TERRE HAUTE —
Special dogs were treated to some kindness Sunday afternoon by people wanting to help.
Volunteers from Special People Performing Random Acts of Kindness (SPPRAK) had food, games and cameras going in the parking lot of Riddell National Bank by Walmart on Indiana 46.
Meanwhile, officers of the Terre Haute Police Department, men and canines alike, were on the scene to introduce themselves to the community.
SPPRAK member Susan Short said the group’s “Hot Dogs for Top Dogs” program was meant to raise funds for the THPD K-9 unit.
“We take suggestions from the community about what kind of fundraising activities they’d like to see,” she said amid a chilly 50-degree afternoon. When they learned the local K-9 unit had to borrow a bite suit from the Clay County department for lack of funds, they decided to get involved.
Hot dogs, popcorn and face-painting were all available for kids and their parents that afternoon as donations were accepted on behalf of the department and its dogs. Bite suits, which protect officers while teaching the dogs to serve various law enforcement roles, are a must, she said.
“The dogs are pretty rough on the bite suits, so we want to make sure these guys are taken care of,” she said.
K-9 Officer Ryan Adamson and his partner, Caron, showed off some tricks for children who got to pet the black-and-tan German Shepherd.
At about 95 pounds, the 4-year-old dog patiently chewed tennis balls while Adamson explained the ongoing expenses of maintaining the program. In addition to food and veterinary bills, the protective sleeves and bite suits cost upwards of $400 each and regularly get torn to shreds.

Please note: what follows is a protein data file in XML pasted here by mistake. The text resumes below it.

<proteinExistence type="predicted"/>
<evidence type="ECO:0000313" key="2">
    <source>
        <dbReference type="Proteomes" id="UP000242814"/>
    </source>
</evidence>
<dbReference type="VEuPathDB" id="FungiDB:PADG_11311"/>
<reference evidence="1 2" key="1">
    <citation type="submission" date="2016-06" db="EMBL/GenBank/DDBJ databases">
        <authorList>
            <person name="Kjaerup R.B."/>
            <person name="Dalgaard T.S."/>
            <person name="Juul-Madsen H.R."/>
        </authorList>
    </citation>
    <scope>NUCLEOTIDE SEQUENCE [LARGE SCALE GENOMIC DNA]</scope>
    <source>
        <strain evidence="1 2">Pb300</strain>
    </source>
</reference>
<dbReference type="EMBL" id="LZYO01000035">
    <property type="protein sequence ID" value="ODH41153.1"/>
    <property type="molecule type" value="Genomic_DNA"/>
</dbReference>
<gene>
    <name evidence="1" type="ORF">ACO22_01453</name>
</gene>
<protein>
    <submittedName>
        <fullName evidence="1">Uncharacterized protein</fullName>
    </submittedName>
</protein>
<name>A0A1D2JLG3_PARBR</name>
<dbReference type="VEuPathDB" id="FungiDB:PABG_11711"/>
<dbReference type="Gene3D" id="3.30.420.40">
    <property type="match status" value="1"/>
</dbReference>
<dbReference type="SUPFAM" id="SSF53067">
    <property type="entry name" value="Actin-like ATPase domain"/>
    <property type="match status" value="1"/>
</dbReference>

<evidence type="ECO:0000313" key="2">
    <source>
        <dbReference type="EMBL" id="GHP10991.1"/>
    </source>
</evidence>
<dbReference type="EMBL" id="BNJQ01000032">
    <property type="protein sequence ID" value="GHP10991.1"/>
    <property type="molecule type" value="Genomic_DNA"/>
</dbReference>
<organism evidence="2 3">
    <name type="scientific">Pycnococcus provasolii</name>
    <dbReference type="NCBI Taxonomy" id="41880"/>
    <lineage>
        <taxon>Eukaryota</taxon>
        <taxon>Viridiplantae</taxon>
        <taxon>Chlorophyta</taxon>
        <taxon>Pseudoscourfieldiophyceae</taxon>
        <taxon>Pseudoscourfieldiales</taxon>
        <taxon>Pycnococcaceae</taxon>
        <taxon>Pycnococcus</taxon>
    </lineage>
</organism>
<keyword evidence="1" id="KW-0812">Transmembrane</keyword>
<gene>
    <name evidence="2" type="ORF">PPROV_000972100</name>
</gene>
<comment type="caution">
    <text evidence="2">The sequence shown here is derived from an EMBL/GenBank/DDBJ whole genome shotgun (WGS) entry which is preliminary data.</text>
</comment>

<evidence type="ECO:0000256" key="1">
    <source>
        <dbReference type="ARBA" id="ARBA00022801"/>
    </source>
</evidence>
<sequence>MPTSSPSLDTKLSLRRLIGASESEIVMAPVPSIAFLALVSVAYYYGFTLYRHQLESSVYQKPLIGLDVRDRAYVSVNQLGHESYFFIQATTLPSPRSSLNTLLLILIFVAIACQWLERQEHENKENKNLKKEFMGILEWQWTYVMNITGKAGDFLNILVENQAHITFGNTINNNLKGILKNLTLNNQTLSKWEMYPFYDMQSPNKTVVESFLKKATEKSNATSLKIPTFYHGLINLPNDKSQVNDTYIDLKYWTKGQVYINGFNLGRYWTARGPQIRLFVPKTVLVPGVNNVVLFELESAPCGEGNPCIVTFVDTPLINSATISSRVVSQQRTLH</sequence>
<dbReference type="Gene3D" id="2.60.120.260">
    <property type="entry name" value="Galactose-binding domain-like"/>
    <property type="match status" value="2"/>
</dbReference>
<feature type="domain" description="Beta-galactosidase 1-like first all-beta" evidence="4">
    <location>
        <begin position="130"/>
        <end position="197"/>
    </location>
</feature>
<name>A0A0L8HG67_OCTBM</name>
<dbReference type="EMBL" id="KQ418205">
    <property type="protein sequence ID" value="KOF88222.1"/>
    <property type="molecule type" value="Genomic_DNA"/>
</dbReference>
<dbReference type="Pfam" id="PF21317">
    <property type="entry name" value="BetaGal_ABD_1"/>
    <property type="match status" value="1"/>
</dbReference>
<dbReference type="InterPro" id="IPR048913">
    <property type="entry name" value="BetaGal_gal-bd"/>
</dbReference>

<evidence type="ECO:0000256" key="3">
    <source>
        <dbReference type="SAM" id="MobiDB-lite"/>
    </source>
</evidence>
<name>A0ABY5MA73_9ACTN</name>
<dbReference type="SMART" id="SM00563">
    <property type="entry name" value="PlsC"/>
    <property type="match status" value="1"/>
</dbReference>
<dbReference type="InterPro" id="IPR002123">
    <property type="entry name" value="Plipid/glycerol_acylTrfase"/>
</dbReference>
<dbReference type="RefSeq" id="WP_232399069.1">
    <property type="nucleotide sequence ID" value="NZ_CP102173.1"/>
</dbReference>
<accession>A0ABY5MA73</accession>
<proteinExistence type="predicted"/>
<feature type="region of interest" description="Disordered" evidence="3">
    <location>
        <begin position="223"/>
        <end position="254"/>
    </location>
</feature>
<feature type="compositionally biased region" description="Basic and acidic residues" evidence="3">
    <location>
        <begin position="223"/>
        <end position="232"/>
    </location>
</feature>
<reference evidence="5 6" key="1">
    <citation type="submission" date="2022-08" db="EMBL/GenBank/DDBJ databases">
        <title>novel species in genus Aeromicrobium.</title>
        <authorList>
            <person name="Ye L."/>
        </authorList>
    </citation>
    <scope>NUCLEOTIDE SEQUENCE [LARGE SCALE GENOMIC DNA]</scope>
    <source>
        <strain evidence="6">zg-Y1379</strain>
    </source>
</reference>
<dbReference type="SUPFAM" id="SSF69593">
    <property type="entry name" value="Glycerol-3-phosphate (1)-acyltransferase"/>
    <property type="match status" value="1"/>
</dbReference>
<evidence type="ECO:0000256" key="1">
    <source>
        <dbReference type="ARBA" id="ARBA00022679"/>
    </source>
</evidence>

“We’re close to being self-sufficient, but every bit of community support helps,” he said.
SPPRAK began in late 2009 with Short, Robin Heng and Kim Grubb decided to organize fundraisers for random community groups. Since then, their initiatives have benefited hurricane victims and the hungry alike, as they accept ideas on their website, www.spprak.blogspot.com.
“We don’t really have a fundraising goal,” Short said Sunday. “We’ve found that people are really good about supporting these events.”
Officer Devon Huebner, in his fourth year with the department, said he’s been on the K-9 unit about four months. His partner, an 80-pound German Shepherd named Axle, turns 3 years old in December and is more than a co-worker, he said.
“My son is 2 and you can tell they’re at the exact same emotional level,” he said, noting the officers take their partners home and care for them 365 days a year, just like any other member of the family. “They play together really well.”
Brian Boyce can be reached at 812-231-4253 or email@example.com.